Christmas History

Originally posted December 12, 2013

A community of family historians has risen and grown over the last several years. I have been drawn into it through several sources which you already know if you have read past blogs. Warning to anyone just getting started in that process – the search flows over to every aspect of life. Christmas is one example.

This is a subject where bits and pieces have come to me several times and in various ways for years. I have never taken the time to actually research it. Guess I knew why I celebrated and uninterested to the past stories.

This year, it became a nagging thought invading my mind often. What does someone involved in searching for the facts of family history do when this happens? Well, that person can’t stop until it is done.

During the process, I found some interesting never-known details along with refreshing the already known ones. Starting with a google search, I found many sites related to this subject. A couple of them are:

There are many, many more. The second one listed has information on different cultures. For example, coal was originally given to poor children not bad ones. It was to help them be warm. What did naughty children get? They received switches or rods. We all know what they were meant for, right?

This information also shows the melting pot that is the USA. Many families hold true to the traditions of the country their origin left behind while bringing those ideas with them. Families incorporated the traditions found from other countries.

I am like everyone else. I hold onto the traditions I grew up with incorporating some from my husband’s past Christmases. We now have also added some from our in-law children. Occasionally, we lose one as it no longer fits.

Sometimes we continue something because it brings memories. Our children were joking around for a while that we still put nuts and fruit (apples and oranges) in the stockings even tho they didn’t care for the nuts. The suggestion of dropping that tradition was met with cries of “but we have always gotten them.” We explained that in our families fruit and nuts were a real treat because they were not readily available as they are now.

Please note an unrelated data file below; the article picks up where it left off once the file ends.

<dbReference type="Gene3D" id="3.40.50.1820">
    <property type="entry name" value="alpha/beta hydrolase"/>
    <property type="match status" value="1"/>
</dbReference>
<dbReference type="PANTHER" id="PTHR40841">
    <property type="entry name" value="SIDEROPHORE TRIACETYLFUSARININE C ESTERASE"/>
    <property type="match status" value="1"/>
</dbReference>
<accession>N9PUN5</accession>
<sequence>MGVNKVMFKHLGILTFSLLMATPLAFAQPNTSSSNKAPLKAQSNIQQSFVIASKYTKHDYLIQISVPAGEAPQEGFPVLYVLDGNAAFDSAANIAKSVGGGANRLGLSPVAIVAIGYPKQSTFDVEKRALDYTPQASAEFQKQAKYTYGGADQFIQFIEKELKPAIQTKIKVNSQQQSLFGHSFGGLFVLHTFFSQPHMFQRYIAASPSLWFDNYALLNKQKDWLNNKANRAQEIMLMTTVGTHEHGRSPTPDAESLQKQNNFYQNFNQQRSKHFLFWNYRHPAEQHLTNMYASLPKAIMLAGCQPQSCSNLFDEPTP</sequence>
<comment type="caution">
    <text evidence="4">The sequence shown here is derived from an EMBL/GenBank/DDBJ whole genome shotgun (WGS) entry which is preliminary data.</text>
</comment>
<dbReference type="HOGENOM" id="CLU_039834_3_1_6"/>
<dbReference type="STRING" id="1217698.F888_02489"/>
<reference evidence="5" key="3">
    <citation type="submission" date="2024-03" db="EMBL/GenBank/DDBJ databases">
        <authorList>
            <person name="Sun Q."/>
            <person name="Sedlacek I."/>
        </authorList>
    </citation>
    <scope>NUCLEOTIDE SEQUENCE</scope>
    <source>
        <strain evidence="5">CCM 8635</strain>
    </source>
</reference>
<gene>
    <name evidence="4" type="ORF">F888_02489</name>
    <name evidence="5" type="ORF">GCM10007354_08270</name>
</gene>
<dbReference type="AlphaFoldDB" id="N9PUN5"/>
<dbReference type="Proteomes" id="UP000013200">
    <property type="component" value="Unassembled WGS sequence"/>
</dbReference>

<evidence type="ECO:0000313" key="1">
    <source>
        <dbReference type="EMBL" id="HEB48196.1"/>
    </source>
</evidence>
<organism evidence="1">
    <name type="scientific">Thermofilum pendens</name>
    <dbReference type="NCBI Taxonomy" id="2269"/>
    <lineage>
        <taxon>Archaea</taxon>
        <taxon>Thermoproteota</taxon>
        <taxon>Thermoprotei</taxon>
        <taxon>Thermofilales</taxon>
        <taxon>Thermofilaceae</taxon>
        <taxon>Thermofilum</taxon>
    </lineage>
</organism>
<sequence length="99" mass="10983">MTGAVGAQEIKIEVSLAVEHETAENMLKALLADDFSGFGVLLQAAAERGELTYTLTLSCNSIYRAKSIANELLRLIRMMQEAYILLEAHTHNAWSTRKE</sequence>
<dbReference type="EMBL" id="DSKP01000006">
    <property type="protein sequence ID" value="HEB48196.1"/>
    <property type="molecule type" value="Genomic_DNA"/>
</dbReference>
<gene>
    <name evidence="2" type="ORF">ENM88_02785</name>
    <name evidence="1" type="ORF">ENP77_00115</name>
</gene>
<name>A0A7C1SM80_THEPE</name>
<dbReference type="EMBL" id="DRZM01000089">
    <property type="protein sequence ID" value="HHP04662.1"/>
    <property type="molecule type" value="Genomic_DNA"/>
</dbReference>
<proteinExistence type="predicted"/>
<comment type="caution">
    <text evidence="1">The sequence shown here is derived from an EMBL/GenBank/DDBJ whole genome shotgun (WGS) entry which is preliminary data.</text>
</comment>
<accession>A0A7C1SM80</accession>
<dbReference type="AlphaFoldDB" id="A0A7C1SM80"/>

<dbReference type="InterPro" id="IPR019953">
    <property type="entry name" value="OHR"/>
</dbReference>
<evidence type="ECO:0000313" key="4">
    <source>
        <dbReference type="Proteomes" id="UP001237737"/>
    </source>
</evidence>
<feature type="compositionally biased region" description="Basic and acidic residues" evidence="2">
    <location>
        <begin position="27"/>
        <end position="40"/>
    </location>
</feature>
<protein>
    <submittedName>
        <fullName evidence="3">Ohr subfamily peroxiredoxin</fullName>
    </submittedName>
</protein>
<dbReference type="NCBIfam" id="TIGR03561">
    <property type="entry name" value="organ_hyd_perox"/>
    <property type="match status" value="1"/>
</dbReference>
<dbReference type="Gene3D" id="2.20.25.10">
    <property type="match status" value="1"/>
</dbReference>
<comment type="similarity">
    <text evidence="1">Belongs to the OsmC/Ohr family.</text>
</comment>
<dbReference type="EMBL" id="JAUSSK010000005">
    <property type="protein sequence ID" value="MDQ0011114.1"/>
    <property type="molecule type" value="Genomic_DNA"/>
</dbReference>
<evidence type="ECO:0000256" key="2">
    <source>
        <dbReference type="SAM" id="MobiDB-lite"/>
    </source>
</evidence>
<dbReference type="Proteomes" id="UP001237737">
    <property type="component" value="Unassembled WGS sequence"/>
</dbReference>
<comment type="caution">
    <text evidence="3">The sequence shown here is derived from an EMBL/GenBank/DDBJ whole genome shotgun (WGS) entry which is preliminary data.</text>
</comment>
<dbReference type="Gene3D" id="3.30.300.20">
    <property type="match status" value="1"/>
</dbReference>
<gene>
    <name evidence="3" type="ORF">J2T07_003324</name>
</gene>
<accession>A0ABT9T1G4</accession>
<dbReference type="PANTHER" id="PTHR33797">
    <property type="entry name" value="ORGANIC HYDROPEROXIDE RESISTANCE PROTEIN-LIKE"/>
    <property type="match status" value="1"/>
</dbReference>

Another example is that we let our children open one present on Christmas Eve. As they married, this was not what their mates had done, so they changed it. Our daughters and families open one gift, but it always pajamas so they are all dressed in them for present unwrapping pictures.

Our children did not receive as many gifts as many do today. Early on, they just all ripped them open at once leaving us wondering what their reactions were at that first moment. We changed that to pass out all the gifts but everyone, then we took turns opening one gift around. Some of them like to continue that while others want to change it. Gift opening does last a long time but it is still nice to share in the joy each gift brings.

I have enjoyed this journey of learning about the history and traditions of Christmas. Sharing a few of our traditions has been a beautiful journey for me. If you would like to read about our tree tradition, I shared that another day.

Whatever your traditions, I wish you a day filled with happiness and blessings. Please share some below. We might want to include one of yours.


Author: Pamela K. Young

I have not only lived many chapters in one life, but many lives in one body. The person I am today is far wiser than the me of young adulthood. My life is like your life with its ebb and flow. We are all connected in some way. I am a wife, mother, and grandmother, but what makes me, well, me is the way I wife, mother, and grandmother. I am a liver transplant survivor. Whatever devastation you have survived, we survived in our individual ways. I create with words and photos. I am a writer and photographer.

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